Healthcare bloggers do need to be especially careful in the matter of ethics. Most importantly, they should not make any bold claims that they can’t back up, such as touting unconventional medical treatment. Also, they should be upfront and fully disclose their affiliations with sponsors and any other conflicts of interest. They should also make it clear to their readers what their credentials are so that readers understand their approach.
Q: I’ve noticed that your blogs comply with HONCode standards for trustworthy healthcare information. What are your thoughts about accreditation and should all healthcare bloggers seek it?
A: Thanks for noticing that! I’m very proud of my HONCode accreditation. In my opinion, all health blogs that address specific illnesses, such as cancer or heart disease, and have information on the latest medical treatments and research should be accredited. There’s no guarantee that an HONCode seal makes a blog 100% accurate (because all bloggers make mistakes once in a while), but it does hold the blogs to an ethical standard which we must strive to maintain.
If anyone is interested in being accredited by HONCode, I recommend answering the 10 questions posed by The National Center for Complementary and Alternative Medicine, part of the U.S. National Institutes of Health. They’re posted at Genetics and Health.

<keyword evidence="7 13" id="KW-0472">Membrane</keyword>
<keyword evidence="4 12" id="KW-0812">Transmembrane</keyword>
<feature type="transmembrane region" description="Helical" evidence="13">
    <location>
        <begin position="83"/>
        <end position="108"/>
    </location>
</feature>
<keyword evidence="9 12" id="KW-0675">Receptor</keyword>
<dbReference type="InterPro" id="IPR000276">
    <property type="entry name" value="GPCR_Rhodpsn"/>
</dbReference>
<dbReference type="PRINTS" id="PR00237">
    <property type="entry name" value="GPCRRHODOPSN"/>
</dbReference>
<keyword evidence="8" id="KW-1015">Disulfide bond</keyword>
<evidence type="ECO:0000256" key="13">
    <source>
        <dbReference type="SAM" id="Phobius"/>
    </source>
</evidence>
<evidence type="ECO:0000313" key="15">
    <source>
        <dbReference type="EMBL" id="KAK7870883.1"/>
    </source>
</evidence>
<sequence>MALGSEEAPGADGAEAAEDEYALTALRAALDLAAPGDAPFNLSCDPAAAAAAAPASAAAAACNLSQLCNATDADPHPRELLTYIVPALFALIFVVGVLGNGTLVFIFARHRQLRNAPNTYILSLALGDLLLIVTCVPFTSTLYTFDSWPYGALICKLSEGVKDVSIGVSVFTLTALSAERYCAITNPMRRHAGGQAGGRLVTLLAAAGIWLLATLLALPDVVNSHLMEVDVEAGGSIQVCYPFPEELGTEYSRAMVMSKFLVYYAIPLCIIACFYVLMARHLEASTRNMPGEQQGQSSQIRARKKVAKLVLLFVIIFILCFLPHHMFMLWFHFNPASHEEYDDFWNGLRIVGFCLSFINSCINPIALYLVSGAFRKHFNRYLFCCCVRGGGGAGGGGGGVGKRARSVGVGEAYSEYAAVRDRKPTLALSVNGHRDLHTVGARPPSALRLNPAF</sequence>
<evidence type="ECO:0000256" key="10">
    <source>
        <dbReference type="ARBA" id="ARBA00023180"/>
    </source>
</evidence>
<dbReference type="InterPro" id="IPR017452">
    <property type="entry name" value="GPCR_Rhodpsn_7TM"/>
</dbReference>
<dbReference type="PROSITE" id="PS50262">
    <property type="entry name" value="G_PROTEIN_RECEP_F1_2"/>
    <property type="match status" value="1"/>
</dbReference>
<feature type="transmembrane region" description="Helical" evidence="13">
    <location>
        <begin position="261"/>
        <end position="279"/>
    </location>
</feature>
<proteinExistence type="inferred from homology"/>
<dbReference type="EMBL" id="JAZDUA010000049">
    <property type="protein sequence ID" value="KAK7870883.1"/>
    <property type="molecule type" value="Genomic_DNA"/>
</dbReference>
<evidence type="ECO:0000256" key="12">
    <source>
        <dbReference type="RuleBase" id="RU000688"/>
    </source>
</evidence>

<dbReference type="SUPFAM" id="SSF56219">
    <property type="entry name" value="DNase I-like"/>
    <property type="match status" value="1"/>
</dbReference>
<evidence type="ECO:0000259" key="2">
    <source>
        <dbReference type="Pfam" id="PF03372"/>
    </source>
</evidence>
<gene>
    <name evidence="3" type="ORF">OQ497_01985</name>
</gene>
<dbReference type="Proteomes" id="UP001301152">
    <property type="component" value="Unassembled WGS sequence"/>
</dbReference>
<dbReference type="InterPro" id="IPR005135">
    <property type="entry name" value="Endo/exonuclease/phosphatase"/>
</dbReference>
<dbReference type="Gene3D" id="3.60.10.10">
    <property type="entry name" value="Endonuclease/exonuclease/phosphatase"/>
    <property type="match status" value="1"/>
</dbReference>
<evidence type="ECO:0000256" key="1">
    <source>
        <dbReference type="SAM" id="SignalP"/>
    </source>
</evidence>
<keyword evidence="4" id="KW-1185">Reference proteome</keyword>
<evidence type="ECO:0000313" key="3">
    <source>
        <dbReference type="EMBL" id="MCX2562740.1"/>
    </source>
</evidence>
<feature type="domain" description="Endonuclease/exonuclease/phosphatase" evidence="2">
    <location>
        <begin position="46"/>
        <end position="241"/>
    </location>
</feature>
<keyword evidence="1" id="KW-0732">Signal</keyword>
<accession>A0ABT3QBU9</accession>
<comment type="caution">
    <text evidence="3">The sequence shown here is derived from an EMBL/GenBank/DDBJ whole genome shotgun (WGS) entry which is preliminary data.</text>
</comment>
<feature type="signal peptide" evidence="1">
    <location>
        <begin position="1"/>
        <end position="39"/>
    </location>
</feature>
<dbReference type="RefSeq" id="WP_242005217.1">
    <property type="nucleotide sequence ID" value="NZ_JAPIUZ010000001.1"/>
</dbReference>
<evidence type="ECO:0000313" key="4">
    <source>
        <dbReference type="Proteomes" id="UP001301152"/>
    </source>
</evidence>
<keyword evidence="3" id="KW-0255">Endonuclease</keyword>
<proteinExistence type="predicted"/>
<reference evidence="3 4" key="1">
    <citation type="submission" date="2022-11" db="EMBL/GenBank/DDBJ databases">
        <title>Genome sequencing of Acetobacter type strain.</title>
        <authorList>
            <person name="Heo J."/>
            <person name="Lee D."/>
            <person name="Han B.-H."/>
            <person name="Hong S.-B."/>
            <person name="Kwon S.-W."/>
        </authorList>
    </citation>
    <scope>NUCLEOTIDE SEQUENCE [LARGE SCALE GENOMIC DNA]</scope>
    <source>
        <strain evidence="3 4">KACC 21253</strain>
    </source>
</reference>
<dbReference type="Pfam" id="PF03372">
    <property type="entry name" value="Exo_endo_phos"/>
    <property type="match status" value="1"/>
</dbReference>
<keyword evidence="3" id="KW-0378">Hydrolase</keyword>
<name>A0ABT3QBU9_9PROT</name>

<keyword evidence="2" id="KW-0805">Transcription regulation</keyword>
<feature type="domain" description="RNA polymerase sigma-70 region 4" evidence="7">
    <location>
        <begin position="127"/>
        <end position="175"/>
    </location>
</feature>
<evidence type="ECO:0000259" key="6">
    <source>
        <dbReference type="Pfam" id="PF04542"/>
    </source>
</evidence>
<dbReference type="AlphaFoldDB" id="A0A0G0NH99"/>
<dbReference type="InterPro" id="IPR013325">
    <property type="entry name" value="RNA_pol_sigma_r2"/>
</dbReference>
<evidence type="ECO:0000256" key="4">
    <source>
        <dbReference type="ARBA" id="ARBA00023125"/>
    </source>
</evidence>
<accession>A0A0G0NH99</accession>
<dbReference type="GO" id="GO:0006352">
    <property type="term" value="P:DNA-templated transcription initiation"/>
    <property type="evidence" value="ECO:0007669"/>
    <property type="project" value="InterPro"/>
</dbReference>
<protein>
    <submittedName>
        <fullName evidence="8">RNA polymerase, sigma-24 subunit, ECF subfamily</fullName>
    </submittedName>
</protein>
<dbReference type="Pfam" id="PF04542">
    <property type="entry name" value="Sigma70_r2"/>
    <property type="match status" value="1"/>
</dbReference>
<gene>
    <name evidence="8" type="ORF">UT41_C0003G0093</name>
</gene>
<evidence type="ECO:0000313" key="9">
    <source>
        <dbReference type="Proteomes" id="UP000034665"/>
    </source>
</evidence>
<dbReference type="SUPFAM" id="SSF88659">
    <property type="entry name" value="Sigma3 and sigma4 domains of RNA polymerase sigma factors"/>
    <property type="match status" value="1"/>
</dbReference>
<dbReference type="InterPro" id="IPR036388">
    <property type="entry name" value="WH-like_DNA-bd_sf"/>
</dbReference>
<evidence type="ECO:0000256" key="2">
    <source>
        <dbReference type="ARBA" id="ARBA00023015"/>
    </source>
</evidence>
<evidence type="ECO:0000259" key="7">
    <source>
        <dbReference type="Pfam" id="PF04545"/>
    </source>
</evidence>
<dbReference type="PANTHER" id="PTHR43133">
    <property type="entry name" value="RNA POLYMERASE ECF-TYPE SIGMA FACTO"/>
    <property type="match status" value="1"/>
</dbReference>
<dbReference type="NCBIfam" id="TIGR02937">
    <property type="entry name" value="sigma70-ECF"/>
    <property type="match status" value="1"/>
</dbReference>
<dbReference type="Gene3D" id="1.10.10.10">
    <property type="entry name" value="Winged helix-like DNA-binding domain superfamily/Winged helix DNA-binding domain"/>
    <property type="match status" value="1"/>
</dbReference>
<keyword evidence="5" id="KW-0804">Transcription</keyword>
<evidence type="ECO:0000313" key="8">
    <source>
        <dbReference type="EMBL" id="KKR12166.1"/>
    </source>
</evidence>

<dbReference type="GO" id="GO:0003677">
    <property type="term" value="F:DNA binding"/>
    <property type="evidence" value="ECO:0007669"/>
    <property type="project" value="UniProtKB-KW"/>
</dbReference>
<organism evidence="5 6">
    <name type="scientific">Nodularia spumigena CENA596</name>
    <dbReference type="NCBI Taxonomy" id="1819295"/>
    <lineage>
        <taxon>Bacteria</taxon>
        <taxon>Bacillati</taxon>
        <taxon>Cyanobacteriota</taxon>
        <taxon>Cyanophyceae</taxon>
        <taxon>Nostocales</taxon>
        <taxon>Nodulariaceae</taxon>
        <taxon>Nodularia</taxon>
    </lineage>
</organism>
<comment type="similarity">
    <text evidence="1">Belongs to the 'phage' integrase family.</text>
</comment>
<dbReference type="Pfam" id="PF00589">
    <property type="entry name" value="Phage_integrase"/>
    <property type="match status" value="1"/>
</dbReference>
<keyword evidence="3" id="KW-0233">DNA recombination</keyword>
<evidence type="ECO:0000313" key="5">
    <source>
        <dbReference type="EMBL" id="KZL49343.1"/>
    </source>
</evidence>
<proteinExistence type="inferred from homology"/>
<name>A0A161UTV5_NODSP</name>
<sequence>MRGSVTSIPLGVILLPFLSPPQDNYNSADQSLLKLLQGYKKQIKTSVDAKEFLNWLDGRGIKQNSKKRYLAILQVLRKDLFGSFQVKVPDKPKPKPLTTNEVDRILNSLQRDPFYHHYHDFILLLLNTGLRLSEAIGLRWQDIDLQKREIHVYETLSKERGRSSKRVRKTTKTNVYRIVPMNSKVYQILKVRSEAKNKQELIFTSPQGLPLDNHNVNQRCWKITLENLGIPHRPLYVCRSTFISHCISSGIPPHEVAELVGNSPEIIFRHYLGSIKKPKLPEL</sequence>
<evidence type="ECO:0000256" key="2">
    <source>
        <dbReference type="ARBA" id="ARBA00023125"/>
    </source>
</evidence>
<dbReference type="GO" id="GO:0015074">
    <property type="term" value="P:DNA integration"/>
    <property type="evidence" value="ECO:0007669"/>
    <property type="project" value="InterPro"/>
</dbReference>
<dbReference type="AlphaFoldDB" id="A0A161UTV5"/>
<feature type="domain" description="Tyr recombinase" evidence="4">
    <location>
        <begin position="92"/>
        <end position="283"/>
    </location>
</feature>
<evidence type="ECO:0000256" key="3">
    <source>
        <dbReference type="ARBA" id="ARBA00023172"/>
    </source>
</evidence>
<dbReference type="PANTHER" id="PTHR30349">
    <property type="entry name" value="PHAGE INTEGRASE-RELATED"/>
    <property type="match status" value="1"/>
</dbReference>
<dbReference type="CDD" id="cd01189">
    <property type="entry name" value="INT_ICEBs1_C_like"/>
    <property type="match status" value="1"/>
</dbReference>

Once you’ve answered them on your blog, send me the link (firstname.lastname@example.org) and I’ll add you to the Genetics and Health Honor Roll. You’ll find that applying to HONCode is a cinch if you’ve answered these 10 questions and have the answers displayed on your blog.
Q: What are your thoughts on the future of healthcare blogs?
A: I sincerely hope that blogs will continue for years to come but, most likely, there will be new technologies developed that will probably change the face of blogs if not the spirit. What I believe will not change is everyone’s desire to critically examine healthcare developments and have an uncensored, public place to speak their mind. Healthcare is changing not least because we have seized the power to change it using blogs and the information they convey.